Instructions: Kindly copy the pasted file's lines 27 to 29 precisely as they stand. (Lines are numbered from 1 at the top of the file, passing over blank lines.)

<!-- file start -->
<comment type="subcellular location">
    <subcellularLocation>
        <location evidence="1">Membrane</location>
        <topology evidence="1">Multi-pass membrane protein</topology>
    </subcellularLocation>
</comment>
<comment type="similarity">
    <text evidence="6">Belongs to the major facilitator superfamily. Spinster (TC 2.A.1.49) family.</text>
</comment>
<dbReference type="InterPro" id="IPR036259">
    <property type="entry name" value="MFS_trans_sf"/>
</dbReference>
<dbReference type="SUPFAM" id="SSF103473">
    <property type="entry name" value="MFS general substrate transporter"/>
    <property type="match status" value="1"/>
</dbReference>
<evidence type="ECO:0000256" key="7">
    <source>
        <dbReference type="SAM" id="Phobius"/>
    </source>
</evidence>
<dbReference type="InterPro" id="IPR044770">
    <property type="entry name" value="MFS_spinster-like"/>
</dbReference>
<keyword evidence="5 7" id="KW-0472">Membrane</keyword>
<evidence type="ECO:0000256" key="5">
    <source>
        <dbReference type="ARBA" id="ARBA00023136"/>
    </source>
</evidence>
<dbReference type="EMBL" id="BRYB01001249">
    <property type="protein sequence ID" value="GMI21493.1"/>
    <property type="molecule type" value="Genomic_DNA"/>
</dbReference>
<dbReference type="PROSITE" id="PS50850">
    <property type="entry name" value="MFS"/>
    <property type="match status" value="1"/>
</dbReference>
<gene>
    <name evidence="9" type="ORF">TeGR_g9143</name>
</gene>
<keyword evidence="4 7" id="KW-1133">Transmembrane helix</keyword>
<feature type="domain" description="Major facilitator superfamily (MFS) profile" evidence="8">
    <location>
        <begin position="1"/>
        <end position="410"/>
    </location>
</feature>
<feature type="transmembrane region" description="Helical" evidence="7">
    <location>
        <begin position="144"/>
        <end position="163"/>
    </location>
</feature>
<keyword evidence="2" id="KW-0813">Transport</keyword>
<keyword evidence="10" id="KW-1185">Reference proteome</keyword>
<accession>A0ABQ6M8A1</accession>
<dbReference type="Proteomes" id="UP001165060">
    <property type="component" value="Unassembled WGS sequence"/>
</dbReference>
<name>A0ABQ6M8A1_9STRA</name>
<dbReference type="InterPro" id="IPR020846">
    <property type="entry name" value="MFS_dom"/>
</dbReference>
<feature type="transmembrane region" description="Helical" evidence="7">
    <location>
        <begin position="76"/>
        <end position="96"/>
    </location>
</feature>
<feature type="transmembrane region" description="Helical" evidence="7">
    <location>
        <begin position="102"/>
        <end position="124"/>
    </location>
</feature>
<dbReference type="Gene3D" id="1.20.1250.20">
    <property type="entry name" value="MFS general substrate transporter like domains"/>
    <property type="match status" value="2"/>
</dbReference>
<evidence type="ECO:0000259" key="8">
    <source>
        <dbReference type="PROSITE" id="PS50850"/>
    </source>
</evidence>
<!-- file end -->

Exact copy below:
    <source>
        <dbReference type="ARBA" id="ARBA00023136"/>
    </source>